Tags

Type your tag names separated by a space and hit enter

Leisure-time physical activity and ischemic stroke risk: the Northern Manhattan Stroke Study.
Stroke 1998; 29(2):380-7S

Abstract

BACKGROUND AND PURPOSE

Physical activity reduces the risk of premature death and cardiovascular disease, but the relationship to stroke is less well studied. The objective of this study was to investigate the association between leisure-time physical activity and ischemic stroke in an urban, elderly, multiethnic population.

METHODS

The Northern Manhattan Stroke Study is a population-based incidence and case-control study. Case subjects had first ischemic stroke, and control subjects were derived through random-digit dialing with 1:2 matching for age, sex, and race/ethnicity. Physical activity was recorded through a standardized in-person interview regarding the frequency and duration of 14 activities over the 2 prior weeks. Conditional logistic regression was used to calculate odds ratios (OR) and 95% confidence intervals after adjustment for medical and socioeconomic confounders.

RESULTS

Over 30 months, 369 case subjects and 678 control subjects were enrolled. Mean age was 69.9 +/- 12 years; 57% were women, 18% whites, 30% blacks, and 52% Hispanics. Leisure-time physical activity was significantly protective for stroke after adjustment for cardiac disease, peripheral vascular disease, hypertension, diabetes, smoking, alcohol use, obesity, medical reasons for limited activity, education, and season of enrollment (OR = 0.37; 95% confidence interval=0.25 to 0.55). The protective effect of physical activity was detected in both younger and older groups, in men and women, and in whites, blacks, and Hispanics. A dose-response relationship was shown for both intensity (light-moderate activity OR = 0.39; heavy OR = 0.23) and duration (<2 h/wk OR = 0.42; 2 to <5 h/wk OR = 0.35; > or =5 h/wk OR = 0.31) of physical activity.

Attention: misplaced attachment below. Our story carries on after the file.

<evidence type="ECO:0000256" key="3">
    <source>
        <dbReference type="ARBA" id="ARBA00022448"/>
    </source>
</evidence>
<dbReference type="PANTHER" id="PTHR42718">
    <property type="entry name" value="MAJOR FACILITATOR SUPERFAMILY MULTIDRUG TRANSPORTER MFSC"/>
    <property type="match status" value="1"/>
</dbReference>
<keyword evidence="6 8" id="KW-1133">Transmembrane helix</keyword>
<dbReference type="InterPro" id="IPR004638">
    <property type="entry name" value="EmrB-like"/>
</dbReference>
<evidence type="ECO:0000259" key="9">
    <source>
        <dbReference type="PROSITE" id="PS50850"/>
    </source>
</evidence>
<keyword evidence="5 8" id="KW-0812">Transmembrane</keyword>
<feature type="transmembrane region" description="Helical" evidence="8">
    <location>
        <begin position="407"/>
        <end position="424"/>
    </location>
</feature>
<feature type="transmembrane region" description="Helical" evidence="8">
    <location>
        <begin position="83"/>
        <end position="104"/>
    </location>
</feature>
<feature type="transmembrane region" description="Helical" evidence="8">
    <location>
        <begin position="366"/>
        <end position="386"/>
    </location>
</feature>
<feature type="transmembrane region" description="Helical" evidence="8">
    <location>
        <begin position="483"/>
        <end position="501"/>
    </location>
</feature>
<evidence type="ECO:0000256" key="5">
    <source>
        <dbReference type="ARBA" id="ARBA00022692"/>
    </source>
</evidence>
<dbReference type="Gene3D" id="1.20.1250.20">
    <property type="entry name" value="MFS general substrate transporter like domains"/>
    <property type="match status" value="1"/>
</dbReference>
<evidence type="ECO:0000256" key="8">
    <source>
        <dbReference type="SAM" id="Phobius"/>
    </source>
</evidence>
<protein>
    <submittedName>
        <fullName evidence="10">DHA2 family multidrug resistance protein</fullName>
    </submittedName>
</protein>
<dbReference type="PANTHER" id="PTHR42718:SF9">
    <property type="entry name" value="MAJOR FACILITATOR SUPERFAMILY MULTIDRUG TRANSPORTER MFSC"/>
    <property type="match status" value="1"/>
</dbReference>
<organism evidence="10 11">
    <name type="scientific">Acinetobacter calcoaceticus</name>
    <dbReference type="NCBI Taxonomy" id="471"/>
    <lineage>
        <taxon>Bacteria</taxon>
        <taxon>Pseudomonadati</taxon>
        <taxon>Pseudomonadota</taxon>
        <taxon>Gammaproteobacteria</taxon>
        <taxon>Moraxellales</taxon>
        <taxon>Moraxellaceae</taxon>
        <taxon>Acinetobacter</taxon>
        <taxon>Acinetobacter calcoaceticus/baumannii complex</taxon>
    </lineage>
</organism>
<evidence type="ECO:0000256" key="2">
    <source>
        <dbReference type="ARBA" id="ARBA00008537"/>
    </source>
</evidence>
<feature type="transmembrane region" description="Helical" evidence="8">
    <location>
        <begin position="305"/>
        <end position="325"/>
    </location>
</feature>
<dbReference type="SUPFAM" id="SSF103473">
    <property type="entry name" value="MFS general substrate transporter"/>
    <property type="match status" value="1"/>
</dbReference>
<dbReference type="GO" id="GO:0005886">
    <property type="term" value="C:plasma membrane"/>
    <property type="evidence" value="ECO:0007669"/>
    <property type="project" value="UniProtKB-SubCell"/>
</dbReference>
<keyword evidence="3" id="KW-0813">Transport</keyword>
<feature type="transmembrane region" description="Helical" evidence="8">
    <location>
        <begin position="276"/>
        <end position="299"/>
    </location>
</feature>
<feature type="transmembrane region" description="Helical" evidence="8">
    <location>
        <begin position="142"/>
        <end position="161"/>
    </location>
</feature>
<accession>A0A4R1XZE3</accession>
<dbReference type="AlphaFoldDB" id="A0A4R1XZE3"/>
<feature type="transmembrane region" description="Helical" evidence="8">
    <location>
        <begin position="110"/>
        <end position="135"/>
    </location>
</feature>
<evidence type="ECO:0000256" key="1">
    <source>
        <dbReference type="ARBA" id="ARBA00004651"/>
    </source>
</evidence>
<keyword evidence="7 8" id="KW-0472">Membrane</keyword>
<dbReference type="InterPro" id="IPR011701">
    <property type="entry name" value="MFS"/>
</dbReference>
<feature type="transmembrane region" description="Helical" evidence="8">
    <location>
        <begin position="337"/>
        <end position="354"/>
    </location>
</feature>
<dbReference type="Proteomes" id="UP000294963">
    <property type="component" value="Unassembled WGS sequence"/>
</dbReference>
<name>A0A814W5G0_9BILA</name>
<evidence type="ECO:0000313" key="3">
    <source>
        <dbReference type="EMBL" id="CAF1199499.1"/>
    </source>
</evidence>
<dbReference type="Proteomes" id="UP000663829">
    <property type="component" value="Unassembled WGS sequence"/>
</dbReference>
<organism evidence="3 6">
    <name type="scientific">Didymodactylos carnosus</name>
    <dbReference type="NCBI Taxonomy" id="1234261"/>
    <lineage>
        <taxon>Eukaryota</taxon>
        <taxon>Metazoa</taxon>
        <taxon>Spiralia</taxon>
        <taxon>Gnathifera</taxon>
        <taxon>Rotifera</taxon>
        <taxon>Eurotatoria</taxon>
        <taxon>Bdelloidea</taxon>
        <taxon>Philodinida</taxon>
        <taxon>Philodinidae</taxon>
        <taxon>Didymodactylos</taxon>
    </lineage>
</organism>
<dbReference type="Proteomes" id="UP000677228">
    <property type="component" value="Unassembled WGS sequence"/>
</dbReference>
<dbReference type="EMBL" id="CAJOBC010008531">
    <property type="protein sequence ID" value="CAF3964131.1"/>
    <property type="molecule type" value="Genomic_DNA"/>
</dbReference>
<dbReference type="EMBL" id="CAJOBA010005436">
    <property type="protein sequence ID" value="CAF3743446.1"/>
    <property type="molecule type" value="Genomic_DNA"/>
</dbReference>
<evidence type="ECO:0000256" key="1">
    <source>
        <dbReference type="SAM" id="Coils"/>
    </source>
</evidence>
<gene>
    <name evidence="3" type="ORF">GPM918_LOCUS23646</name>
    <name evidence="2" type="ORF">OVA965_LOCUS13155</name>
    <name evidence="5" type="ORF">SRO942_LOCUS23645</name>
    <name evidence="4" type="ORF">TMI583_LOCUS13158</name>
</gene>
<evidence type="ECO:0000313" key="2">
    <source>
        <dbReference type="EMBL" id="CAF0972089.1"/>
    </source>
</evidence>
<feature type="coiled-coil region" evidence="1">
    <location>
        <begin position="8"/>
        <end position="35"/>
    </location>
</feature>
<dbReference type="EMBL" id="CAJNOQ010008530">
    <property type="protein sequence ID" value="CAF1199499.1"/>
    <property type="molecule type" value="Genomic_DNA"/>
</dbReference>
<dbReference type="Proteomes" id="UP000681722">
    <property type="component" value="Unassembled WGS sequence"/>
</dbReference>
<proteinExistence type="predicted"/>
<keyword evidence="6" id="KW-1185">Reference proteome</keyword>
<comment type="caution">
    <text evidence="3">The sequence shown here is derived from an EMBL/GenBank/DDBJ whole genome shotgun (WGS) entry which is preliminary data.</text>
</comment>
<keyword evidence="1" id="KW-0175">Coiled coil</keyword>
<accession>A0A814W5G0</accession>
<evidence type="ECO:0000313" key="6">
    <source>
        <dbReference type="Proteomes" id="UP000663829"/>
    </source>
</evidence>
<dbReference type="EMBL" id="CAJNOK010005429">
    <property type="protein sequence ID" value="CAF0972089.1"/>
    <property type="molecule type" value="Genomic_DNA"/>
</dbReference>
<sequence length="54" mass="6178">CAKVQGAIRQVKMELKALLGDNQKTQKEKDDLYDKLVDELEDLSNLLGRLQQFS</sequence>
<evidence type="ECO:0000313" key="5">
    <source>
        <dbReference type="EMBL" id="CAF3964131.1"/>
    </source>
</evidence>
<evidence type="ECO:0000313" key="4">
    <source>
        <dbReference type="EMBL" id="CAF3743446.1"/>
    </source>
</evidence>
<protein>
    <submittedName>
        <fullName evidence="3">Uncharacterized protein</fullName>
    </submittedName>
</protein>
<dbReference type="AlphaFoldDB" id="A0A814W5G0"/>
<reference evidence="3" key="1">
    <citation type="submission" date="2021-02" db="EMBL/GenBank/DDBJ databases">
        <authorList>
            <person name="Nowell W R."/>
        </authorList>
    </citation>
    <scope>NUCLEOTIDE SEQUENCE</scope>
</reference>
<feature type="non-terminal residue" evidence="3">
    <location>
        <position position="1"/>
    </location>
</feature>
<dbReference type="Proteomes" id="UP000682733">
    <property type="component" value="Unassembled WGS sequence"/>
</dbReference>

CONCLUSIONS

Leisure-time physical activity was related to a decreased occurrence of ischemic stroke in our elderly, multiethnic, urban subjects. More emphasis on physical activity in stroke prevention campaigns is needed among the elderly.

Authors+Show Affiliations

Department of Neurology, Sergievsky Center, Columbia University College of Physicians and Surgeons and School of Public Health, New York, NY, USA. RLS1@Columbia.eduNo affiliation info availableNo affiliation info availableNo affiliation info availableNo affiliation info availableNo affiliation info availableNo affiliation info availableNo affiliation info available

Pub Type(s)

Comparative Study
Journal Article
Research Support, U.S. Gov't, P.H.S.

Language

eng

PubMed ID

9472878

Citation

Sacco, R L., et al. "Leisure-time Physical Activity and Ischemic Stroke Risk: the Northern Manhattan Stroke Study." Stroke, vol. 29, no. 2, 1998, pp. 380-7.
Sacco RL, Gan R, Boden-Albala B, et al. Leisure-time physical activity and ischemic stroke risk: the Northern Manhattan Stroke Study. Stroke. 1998;29(2):380-7.